Some of the basic concept for the E-Books project have remained unchanged since the beginning, but the device has gone through several iterations, altering most radically in response to playtesting (thank god for playtesting).
From the beginning, I wanted to tell stories about physical books, but I wasn’t sure what that would look like. I pictured a flat device that, when a book was somehow “plugged in,” would display information about the book on a screen or projection behind it. I wanted the interaction and triggering of the information display to somehow be related to the way that people naturally interact with books—either by a page-turn or gripping the book, or wiring in the pages. I created an initial prototype to test some of these things.
I. The First Prototype and Playtest
Main Takeaways: Content, Wiring, and Thank You Playtesting
Content: By simulating the “slides” with pieces of paper in the upper fold of the Macbook case, I could test the kinds of content and information that people responded to most. Some wanted the device to have more utility, providing notes and annotations, but the most common feedback was that they wanted more vivid information about the stories in the specific text—dog-eared pages, where the book has traveled, who owned the book, etc.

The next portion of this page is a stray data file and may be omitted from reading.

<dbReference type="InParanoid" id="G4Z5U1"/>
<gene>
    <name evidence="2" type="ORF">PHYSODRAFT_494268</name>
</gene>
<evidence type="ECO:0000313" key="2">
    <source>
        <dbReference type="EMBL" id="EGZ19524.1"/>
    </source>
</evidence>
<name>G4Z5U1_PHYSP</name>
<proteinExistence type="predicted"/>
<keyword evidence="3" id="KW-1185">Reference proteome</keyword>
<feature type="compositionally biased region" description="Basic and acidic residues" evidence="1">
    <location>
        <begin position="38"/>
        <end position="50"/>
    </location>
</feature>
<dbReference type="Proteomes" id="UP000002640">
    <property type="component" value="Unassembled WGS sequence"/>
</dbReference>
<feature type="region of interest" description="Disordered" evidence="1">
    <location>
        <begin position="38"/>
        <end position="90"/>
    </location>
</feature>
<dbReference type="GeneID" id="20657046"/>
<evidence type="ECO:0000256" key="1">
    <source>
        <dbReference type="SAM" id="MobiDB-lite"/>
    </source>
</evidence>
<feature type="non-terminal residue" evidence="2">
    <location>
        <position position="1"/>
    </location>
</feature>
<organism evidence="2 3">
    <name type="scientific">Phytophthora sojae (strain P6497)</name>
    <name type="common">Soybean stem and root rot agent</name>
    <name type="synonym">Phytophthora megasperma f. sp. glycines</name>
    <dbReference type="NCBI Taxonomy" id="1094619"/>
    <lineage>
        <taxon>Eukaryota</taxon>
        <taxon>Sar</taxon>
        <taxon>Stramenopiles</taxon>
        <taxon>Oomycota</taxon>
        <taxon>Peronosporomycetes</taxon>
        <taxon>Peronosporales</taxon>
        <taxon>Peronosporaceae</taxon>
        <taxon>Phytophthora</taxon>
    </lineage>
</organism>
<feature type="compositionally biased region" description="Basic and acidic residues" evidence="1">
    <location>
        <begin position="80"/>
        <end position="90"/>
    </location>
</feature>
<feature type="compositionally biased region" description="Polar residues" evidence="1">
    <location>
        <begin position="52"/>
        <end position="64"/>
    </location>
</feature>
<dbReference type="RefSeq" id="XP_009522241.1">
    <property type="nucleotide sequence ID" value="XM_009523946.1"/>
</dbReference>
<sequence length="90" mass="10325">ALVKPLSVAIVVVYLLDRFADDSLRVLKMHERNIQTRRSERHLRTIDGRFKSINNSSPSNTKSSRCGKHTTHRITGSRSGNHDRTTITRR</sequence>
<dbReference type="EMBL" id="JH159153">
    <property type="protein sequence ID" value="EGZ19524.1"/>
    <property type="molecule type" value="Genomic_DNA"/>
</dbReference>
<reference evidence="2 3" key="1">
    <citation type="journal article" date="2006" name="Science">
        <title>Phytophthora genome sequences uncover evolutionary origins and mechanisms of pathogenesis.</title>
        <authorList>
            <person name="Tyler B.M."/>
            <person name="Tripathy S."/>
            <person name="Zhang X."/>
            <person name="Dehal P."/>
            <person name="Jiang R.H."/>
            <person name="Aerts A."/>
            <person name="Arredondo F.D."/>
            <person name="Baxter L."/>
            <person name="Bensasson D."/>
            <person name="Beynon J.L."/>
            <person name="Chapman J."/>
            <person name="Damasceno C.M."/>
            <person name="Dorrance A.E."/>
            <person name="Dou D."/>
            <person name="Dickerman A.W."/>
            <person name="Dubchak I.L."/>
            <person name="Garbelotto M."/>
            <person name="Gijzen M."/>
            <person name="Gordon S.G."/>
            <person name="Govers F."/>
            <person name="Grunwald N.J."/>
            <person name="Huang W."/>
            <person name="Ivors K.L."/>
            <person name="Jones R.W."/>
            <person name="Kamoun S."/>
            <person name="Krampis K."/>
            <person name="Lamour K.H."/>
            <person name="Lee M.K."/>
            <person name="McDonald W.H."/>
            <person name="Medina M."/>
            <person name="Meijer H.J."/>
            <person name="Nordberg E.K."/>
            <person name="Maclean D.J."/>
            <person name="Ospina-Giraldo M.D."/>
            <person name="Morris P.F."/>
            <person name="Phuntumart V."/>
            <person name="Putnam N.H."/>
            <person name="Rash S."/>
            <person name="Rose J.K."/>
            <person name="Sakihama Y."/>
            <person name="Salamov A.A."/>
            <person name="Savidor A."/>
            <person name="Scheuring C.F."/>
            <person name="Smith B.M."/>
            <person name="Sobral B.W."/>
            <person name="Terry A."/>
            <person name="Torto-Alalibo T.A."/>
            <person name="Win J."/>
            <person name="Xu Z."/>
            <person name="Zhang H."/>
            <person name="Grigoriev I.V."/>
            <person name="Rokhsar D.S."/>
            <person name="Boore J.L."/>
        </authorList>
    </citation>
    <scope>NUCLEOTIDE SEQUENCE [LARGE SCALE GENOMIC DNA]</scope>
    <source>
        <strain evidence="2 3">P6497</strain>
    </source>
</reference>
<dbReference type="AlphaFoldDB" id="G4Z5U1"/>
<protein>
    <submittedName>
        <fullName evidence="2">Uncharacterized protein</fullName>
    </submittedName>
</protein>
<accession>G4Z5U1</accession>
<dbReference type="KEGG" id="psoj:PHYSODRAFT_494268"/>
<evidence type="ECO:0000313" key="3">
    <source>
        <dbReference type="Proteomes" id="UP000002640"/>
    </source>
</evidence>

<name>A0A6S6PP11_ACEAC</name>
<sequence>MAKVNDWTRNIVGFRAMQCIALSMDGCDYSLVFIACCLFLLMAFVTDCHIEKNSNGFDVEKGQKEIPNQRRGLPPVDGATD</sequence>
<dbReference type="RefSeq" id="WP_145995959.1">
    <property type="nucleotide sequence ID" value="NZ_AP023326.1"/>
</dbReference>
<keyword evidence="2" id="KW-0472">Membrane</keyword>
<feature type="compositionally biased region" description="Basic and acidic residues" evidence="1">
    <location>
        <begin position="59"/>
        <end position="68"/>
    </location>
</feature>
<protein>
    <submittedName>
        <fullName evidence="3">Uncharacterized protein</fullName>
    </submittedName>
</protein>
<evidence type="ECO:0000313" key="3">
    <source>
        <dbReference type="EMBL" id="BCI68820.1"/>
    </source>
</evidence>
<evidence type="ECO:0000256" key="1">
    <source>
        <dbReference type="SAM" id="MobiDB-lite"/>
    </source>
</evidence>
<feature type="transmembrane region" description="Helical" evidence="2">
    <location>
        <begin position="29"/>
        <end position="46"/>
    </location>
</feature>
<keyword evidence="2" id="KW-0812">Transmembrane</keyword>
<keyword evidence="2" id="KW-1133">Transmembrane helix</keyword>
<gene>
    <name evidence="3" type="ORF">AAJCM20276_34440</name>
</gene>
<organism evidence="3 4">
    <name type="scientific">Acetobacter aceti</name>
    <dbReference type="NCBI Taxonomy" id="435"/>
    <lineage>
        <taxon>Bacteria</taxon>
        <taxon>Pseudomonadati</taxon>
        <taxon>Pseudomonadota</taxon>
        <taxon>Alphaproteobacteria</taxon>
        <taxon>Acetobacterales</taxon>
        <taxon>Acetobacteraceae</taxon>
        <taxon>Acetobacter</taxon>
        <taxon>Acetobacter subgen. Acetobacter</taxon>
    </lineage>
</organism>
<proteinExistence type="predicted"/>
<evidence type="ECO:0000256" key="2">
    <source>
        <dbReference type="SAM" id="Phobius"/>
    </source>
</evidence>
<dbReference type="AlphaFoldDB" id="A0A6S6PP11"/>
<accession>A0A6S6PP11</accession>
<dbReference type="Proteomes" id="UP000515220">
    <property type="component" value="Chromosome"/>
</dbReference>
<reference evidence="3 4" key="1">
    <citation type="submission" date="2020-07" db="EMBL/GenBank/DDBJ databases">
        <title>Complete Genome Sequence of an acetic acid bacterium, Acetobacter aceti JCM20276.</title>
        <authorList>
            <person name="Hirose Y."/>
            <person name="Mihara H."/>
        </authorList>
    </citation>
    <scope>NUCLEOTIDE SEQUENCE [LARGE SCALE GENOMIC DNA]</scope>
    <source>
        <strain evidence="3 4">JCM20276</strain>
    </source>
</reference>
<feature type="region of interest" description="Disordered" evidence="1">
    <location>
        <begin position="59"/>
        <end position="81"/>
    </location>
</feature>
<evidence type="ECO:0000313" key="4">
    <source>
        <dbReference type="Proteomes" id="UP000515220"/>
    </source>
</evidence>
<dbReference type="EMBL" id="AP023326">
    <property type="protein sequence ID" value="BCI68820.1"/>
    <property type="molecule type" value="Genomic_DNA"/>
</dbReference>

Wiring: I had a dummy plug to simulated plugging the book in, but Dominic recommended RFID to keep the books wireless. I was sold.
II. The Second Prototype and Playtest
Main Takeaways: Trigger Interaction, Content (pt. 2), and Thank You Playtesting
Trigger Interaction: I had this idea for the slide trigger that involved a book clamp that the user would slide her hand into, pushing down onto an FSR after she turned to a new page (another iteration had a circuit on the bottom of this device that would be completed by copper tape on certain pages of the book). In playtesting, it became clear that that device was cumbersome and an unnatural way for people to interact with books. It also focused their attention too much on the book, and not enough on the screen. This caused me to revisit an idea I had early on using a light sensor and light that would be interrupted when the user turned pages.
Content: I heard from multiple people that the premise of the project and the content needed to be clearer from the get-go, and they wanted a better picture of the connection between the book and the person who owns it.
III. The Final (with pretty pictures to come):